Although this verdict had nothing to do with visual art, the court was willing to recognize the similarities and protect the creative output of the original artist (in this case, songwriter).  This is a victory for people working in any creative field who are concerned not just about out and out copying, but the more subtle infringement of derivation.  That was the case with this song–it wasn’t a blatant repackaging of the original, but it had enough elements that overlap that it was deemed derivative and the copyrights of the original songwriter were protected.

Derivative art, which I have discussed in this blog before, is different from flat out plagiarism.  To copy an artwork and call it your own is a blatant disregard of copyright.  But a much more nuanced form of plagiarism is derivative work–work that may be original but is so clearly influenced that it forms a blurred line, ironically the title of the song in yesterday’s ruling.

In another recent music case, Sam Smith was ordered to share songwriting credits with Tom Petty for a song of his that was clearly derivative of something Tom Petty had written and recorded years ago.  I am not an expert in popular music by any means, but it seems to me that this is not a new phenomenon and there is a lot of derivative music out there.  These two recent rulings mean that songwriters will have to be more careful about what they call original in the future or suffer financial consequences.  The chilling effect this could have on the future of popular music is that songwriters will have to be much more thoughtful about their creative output.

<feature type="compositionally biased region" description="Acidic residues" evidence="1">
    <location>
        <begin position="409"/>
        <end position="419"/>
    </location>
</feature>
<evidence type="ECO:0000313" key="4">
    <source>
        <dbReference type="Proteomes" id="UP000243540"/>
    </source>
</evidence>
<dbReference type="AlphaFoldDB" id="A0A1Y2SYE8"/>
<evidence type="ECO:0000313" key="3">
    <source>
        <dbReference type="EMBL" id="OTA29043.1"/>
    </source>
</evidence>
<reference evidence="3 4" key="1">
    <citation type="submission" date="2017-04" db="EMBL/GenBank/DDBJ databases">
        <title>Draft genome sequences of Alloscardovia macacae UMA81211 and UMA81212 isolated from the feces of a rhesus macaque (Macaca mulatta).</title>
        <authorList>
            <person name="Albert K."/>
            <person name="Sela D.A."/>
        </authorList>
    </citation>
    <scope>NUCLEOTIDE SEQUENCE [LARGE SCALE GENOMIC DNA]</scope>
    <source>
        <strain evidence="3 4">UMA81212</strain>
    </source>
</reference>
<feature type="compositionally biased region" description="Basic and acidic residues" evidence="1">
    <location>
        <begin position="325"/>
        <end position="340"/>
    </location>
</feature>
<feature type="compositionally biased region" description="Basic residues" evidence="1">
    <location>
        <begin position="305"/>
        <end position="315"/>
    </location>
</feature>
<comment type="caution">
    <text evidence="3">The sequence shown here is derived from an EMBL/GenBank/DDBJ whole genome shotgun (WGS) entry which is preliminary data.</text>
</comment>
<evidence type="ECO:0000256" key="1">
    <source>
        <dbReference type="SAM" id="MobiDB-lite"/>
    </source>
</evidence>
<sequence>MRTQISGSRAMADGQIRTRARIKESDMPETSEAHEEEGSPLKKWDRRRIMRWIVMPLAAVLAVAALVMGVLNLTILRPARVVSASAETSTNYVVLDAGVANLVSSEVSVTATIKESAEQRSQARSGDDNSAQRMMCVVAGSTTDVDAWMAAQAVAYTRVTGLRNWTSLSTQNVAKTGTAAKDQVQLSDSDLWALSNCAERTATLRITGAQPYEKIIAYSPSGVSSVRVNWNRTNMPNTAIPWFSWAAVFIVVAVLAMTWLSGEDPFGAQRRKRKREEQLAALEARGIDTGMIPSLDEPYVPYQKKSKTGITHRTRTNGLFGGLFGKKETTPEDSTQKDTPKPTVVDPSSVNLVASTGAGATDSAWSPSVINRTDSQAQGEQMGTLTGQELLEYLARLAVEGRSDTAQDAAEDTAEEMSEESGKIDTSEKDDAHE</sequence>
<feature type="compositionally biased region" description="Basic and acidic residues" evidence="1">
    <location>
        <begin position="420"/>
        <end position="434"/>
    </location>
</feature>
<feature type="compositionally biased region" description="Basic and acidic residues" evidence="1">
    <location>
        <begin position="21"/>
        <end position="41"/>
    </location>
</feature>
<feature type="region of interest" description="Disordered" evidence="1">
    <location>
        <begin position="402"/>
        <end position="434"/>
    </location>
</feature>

Derivative art, like music, is not wholly original.  For most small potatoes artists like me, this may never help me if and when derivative art with my underlying signature rears it’s head–both sides need to be high profile enough and the stakes high enough to spend money to defend it.  But to me this sends a message (first to the music world which will hopefully trickle down to the rest of the arts) that derivative art is in fact, an infringement of copyright.


watch the quilt show for free, three days only

March 7th, 2015

I am a big fan of The Quilt Show, the web TV show hosted by Alex Anderson and Ricky Tims.  It is where I get to learn lots things from people in our industry.  If you aren’t already familiar with it, this is your lucky chance to check it out.

In honor of International Quilting Weekend, March 20-22, 2015, The Quilt Show, will make all of its shows #100-1513 –FREE for the entire weekend (just click this link).  That includes MY EPISODE, #1413.  For three days, everyone will have the chance to view over 200 shows, featuring some of the quilting world’s leading artists.

In addition, this year’s sponsors are contributing over $5000 in prizes, including the Grand Prize, a BERNINA 550 QE .  You KNOW I love my BERNINA–what an amazing prize.  Someone is going to be VERY lucky!